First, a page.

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Appalachia

ISBN-10: 0374526249

ISBN-13: 9780374526245

Edition: 1st

Authors: Charles Wright

List price: $10.00
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Description:

Almost thirty years ago, Charles Wright (who teaches at the University of Virginia in Charlottesville and has won both the Pulitzer Prize and the National Book Award for Poetry) began a poetic project of astonishing scope--a series of three trilogies. The first trilogy was collected in Country Music, the second in The World of the Ten Thousand Things, and the third began with Chickamauga and continued with Black Zodiac. Appalachia is the last book in the final trilogy of this pathbreaking and majestic series. If Country Music traced "Wright's journey from the soil to the stars" and The World of the Ten Thousand Things "lovingly detailed" our world and made "a visionary map of the world beyond" (James Longenbach, The Nation), this final book in Wright's great work reveals a master's confrontation with his own mortality and his stunning ability to discover transcendence in the most beautifully ordinary of landscapes.
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Book details

List price: $10.00
Edition: 1st
Publisher: Farrar, Straus & Giroux
Publication date: 11/29/1999
Binding: Paperback
Pages: 80
Size: 5.50" wide x 8.75" long x 0.25" tall
Weight: 0.242
Language: English

Poet Charles Wright was born on August 25, 1935 in Pickwick Dam, Tennessee. He earned a B. A. at Davidson College and then entered the army. Upon his exit from the service, Wright earned a M. A. at the University of Iowa's Writer's Workshop. Wright is currently a Souder Family Professor of English at the University of Virginia. Wright won the Pulitzer Prize and The Los Angeles Times Book Prize for his work Black Zodiac. Wright has also received the National Book Award for Country Music: Selected Early Poems, and the PEN Translation Prize for The Storm and Other Poems. In addition to the above awards, Wright has also received the American Academy of Arts and Letters Award of Merit Medal and the Ruth Lilly Poetry Prize.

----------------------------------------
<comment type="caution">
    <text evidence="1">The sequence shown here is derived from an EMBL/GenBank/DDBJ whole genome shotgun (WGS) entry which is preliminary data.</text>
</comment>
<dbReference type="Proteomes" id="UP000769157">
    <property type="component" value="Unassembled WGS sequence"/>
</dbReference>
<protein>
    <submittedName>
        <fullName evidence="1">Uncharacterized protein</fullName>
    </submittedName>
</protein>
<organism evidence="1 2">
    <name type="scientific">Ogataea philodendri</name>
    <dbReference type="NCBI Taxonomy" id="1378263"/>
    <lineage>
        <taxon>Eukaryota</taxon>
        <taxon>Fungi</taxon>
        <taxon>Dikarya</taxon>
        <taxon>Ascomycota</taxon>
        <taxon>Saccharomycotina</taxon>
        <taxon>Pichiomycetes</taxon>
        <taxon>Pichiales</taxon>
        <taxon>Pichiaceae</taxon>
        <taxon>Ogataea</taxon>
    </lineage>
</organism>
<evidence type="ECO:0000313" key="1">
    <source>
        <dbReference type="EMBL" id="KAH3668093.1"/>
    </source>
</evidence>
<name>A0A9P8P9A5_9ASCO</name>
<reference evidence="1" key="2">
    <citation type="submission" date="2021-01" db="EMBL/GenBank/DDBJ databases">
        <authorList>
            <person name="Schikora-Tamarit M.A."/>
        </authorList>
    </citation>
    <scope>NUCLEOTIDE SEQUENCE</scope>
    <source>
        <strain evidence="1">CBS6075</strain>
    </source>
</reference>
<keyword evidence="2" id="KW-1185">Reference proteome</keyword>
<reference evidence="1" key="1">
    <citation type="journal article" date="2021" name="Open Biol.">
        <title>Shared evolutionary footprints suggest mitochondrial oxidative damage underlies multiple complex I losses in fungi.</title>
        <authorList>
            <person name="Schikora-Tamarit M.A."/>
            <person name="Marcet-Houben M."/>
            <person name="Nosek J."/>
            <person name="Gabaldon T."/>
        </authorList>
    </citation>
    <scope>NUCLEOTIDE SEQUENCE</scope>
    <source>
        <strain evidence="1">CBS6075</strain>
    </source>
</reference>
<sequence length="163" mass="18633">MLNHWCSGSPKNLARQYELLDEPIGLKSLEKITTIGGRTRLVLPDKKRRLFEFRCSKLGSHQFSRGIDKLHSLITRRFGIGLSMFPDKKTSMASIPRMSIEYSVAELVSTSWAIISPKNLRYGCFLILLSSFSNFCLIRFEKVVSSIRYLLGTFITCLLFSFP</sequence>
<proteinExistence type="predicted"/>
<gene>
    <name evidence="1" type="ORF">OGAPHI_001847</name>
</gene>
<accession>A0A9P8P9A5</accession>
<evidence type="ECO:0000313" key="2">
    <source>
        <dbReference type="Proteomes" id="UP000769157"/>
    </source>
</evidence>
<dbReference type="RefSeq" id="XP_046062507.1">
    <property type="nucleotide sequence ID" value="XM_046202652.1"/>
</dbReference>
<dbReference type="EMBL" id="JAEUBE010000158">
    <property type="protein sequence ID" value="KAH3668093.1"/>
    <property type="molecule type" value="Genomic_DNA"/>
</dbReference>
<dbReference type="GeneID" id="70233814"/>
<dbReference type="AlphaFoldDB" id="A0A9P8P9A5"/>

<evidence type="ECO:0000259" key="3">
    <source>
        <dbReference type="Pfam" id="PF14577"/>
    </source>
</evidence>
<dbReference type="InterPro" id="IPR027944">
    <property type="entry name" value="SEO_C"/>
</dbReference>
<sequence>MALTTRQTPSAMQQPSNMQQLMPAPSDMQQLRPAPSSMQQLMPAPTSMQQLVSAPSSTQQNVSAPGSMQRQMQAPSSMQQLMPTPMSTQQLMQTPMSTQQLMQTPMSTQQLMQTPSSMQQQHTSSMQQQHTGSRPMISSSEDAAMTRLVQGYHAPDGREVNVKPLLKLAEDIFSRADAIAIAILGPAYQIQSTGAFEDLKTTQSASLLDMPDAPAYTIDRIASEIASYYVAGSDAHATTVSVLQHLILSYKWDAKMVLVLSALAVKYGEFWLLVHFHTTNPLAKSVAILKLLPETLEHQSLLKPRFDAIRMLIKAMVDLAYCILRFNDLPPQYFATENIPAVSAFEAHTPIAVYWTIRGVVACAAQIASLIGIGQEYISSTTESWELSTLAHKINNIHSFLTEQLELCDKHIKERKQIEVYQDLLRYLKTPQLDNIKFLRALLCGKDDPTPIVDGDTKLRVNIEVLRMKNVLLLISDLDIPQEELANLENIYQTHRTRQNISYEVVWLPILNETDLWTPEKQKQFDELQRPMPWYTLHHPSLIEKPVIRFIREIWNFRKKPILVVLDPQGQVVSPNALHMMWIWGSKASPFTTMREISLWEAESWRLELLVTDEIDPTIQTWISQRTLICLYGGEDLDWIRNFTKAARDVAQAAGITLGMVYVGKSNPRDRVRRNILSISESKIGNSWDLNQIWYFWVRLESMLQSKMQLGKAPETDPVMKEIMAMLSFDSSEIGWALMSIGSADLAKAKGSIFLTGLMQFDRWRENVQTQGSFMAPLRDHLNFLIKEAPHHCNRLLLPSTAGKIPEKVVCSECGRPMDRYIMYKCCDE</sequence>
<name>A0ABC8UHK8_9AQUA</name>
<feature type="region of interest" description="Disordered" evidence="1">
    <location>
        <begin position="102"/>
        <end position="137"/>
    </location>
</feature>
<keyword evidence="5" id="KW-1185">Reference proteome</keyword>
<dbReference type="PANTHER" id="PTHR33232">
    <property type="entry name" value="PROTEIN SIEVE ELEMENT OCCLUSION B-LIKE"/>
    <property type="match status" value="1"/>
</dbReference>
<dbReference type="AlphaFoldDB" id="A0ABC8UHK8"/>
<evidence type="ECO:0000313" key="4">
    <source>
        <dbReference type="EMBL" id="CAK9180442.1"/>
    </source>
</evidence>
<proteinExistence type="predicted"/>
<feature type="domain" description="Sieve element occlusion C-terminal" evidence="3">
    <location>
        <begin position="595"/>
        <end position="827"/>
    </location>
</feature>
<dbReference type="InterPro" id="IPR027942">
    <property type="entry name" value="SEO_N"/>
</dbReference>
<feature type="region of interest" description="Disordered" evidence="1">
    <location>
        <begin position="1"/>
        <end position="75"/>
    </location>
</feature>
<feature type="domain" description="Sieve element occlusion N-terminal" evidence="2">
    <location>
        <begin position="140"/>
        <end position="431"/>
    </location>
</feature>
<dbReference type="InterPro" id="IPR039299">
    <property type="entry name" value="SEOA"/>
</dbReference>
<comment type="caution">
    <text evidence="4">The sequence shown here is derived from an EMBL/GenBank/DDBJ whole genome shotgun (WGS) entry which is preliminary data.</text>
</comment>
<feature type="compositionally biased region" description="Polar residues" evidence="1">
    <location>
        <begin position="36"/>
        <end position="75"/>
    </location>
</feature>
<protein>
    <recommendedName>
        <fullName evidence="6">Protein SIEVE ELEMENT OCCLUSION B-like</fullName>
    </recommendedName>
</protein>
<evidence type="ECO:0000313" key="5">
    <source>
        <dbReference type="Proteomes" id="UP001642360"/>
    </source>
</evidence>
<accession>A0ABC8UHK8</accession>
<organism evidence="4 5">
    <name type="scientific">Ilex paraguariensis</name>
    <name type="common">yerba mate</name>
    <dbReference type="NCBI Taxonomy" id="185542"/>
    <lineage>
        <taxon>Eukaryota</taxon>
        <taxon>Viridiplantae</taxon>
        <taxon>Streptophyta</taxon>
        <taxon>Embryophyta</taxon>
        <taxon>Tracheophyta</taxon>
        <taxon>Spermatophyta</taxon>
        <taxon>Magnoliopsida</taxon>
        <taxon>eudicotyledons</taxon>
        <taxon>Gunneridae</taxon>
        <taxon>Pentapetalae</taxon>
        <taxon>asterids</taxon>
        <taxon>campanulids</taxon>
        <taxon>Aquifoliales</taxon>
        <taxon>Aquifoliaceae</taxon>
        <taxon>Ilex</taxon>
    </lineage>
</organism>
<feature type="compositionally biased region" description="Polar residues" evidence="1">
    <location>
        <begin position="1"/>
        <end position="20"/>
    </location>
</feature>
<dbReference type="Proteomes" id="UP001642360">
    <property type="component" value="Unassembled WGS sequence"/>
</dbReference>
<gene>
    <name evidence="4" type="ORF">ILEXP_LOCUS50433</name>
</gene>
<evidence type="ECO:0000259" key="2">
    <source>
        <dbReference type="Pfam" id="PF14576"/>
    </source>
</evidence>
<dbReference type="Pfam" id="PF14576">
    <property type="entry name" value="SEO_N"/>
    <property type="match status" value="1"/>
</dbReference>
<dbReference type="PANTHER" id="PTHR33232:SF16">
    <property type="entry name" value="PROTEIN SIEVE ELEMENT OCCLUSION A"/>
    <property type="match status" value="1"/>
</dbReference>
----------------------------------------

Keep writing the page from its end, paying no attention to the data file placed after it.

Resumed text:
Stray Paragraphs in February, Year of the Rat
Stray Paragraphs in April, Year of the Rat
Basic Dialogue
Star Turn
A Bad Memory Makes You a Metaphysician, a Good One Makes You a Saint
Thinking about the Poet Larry Levis One Afternoon in Late May
In the Kingdom of the Past, the Brown-Eyed Man Is King
Passing the Morning under the Serenissima
Venetian Dog
In the Valley of the Magra
Returned to the Yaak Cabin, I Overhear an Old Greek Song
Ars Poetica II
Cicada Blue
All Landscape Is Abstract, and Tends to Repeat Itself
Opus Posthumous
What Do You Write About, Where Do Your Ideas Come From?
Quotations
The Appalachian Book of the Dead II
Indian Summer II
Autumn's Sidereal, November's a Ball and Chain
The Writing Life
Reply to Wang Wei
Giorgio Morandi and the Talking Eternity Blues
Drone and Ostinato
Ostinato and Drone
"It's Turtles All the Way Down"
Half February
Back Yard Boogie Woogie
The Appalachian Book of the Dead III
Opus Posthumous II
Body Language
"When You're Lost in Juarez, in the Rain, and It's Eastertime Too"
The Appalachian Book of the Dead IV
Spring Storm
Early Saturday Afternoon, Early Evening
"The Holy Ghost Asketh for Us with Mourning and Weeping Unspeakable"
The Appalachian Book of the Dead V
Star Turn II
After Reading Tao Ch'ing, I Wander Untethered Through the Short Grass
Remembering Spello, Sitting Outside in Prampolini's Garden
After Rereading Robert Graves, I Go Outside to Get My Head Together
American Twilight
The Appalachian Book of the Dead VI
Landscape as Metaphor, Landscape as Fate and a Happy Life
Opus Posthumous III
Notes